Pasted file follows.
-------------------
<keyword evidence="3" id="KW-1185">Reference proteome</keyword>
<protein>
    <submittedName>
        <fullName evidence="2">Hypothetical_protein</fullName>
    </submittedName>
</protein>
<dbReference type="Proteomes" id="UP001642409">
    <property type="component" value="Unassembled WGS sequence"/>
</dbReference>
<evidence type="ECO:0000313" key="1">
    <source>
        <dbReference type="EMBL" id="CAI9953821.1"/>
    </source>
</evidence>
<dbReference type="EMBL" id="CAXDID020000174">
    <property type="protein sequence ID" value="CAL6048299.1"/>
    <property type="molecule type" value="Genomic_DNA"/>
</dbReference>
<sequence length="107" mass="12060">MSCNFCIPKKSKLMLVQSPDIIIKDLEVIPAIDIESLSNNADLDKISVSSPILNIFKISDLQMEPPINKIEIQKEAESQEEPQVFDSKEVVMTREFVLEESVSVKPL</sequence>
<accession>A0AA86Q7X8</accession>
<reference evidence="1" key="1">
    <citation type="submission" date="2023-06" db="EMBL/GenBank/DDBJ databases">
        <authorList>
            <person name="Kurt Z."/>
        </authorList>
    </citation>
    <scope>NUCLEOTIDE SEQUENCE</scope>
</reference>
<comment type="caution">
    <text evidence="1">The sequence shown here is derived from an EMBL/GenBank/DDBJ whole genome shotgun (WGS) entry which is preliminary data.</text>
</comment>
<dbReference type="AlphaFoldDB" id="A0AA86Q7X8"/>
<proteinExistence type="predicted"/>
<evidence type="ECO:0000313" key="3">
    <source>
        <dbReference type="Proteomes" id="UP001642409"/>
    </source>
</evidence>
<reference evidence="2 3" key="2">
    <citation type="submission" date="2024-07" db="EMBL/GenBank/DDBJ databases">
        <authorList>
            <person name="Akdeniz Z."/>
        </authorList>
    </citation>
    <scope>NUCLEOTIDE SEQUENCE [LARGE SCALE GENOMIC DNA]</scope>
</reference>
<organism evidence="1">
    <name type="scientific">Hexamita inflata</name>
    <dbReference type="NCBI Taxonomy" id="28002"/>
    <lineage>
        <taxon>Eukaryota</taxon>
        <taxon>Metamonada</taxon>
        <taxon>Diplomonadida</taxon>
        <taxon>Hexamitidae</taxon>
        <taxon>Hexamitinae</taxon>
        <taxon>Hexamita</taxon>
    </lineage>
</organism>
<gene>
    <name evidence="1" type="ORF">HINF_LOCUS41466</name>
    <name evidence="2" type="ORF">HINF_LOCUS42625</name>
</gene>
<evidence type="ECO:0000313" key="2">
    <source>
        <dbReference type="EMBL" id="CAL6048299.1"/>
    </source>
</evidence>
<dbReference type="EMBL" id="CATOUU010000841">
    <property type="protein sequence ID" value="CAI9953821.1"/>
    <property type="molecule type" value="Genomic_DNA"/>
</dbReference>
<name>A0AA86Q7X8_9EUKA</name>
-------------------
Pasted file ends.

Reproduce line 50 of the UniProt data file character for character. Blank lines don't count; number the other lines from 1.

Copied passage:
    <lineage>